I love celebrating Pi Day in my 6th grade classroom. Students rotate through stations throughout the class period, which makes this a timely post for @jreulbach’s Middle School Math Sunday Funday theme!

Pi Day is packed with activities, so we get started as soon as students enter the room. I pre-assign students to groups so that they’re ready to rotate between the stations. They have a packet of information and directions to take with them as they rotate between these 5 stations:

1- Pi Making Contest

2- Pi Digit Detectives (requires laptop)

3- Calculating Pi

4- Pi in the Past and π tattoos

5- Eating Pie

My packet is customized for myself and my students, but below are links to the files (Pages and Word versions), in case you’re interested in adapting for your own use. (The packet refers to Angel, which is our school district’s learning management system, in case you’re wondering. I highly recommend giving students access to bookmarks for the websites they’ll use, for the sake of time)

Pi Day station activities (Pages file)

Pi Day station activities (Word file)

The **Pi Making Contest** is usually a favorite, but it isn’t what it sounds like! Students string pony beads (small cheap plastic beads) onto plastic craft lacing, competing to see which student can (correctly) represent the most digits of Pi within a 2 minute time limit. The fist year I did this, I had students string their beads onto pipe cleaners, but I can’t find extra-long pipe cleaners and some of my students would run out of room on their pipe cleaners before time was up. So I switched to 18-inch lengths of plastic craft lacing, tied in a double knot at the end so that the beads can’t slide off. I give students a printed list of the digits of Pi (a full page of them — I don’t know how many digits, but way more than they could ever do in 2 minutes). They also have a “key” for what color of bead represents each digit, 0-9. The key shows all of the colors representing 0-9, strung onto a length of pipe cleaner. I make it extra-difficult for them by not labeling each number. I just label the 0 end and the 9 end, with the numbers 1-8 represented by the colors in between. I also have a pre-made “answer key” to check students’ beads. Line up the answer key next to a student’s beads and check to see if they match, removing all of the beads from that point on if a student makes a mistake. As students rotate through the station, the group winner’s string of beads is labeled with that student’s name and set aside so that we can determine the class-wide winner. I always have a parent volunteer at this station, because the competition can cause students to get pretty rowdy! (For you non-crafty folks: plastic craft lacing is the stuff kids weave to make lanyards. Here are links in case you’re not sure what I’m talking about: pony beads and plastic craft lace)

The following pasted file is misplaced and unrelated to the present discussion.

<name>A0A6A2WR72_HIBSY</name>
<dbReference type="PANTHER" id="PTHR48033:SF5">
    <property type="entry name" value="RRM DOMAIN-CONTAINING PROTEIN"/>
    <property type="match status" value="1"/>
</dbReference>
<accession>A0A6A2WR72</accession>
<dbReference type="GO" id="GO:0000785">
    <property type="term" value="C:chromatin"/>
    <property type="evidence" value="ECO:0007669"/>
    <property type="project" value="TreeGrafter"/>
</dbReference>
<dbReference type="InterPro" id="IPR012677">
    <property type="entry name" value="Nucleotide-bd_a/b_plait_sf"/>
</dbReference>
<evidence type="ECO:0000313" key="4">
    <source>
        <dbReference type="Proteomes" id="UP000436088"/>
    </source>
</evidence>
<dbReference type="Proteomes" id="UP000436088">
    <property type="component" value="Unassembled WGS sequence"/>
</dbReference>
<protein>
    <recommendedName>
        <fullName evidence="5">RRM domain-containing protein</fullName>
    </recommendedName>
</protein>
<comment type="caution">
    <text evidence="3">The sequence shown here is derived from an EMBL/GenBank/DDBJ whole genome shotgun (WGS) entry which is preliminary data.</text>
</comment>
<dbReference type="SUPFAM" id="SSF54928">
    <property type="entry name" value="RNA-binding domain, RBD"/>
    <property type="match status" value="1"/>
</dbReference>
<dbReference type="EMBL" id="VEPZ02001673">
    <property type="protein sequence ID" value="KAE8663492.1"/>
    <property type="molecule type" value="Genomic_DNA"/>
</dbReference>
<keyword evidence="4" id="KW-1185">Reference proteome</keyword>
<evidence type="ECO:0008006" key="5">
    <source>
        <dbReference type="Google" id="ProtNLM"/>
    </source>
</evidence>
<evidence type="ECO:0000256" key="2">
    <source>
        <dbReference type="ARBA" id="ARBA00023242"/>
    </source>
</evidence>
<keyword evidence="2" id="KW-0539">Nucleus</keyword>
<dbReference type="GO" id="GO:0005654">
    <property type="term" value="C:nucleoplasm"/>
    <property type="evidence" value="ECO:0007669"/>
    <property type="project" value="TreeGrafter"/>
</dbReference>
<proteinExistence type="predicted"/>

**Pi Digit Detectives **requires internet access. My students have laptops, but if you have a few desktop computers in your classroom, that would work too. Students search for strings of digits that are meaningful to them within the digits of Pi. Here are a couple of websites where students can do this: One Million Digits of Pi and Pi Search. I require students to write the string of numbers they search for and record where in pi it is found, if it is found at all.

For** Calculating Pi**, students measure the circumference of round objects (like round lids from food containers) with ribbon, then measure the length of the ribbon and the diameter of the object using a ruler. Ribbon works better than yarn because it doesn’t stretch when it’s measured. Students divide their measurements to approximate pi. For the sake of time, I allow calculators at this station. I’m always surprised at how much help they need to measure with rulers, so this is a station where a parent volunteer is helpful.

The** Pi in the Past and π tattoos** is where students research the history of pi. I find that students tend to think that the mathematics they learn today has always been around, so it’s interesting for them to see how the idea of Pi has evolved over time. This station is the other station where my students use laptops, but if your technology is tied up with the Pi Digit Detectives station, you could print out information for students to use when answering questions. While students are working on answering the questions, they get their choice of a Pi tattoo. I order Pi tattoos from academictattoos.com every year.

Of course **Eating Pi*** *is a very popular station. I ask parents to send in pies and suggest that they cut the pies before they send them. Parents also send in napkins, forks, plates, and water bottles. I use a google doc for parents to sign up — that way I don’t end up with 1 pie and 1000 napkins, and it cuts down on the “what do you need me to send in” emails, too.

Usually students don’t quite finish the work for some of the stations, so I assign the rest for homework. I always let them know this ahead of time so that they work diligently while they’re in class!

I’ve always been fortunate to have a great group of parent volunteers. I couldn’t pull this off without 2-3 volunteers for each class! Even with help, it’s an exhausting day, but SO worth it. I’m always looking for great ideas for Pi day, so I’d love to hear what you’ve done in your classroom!

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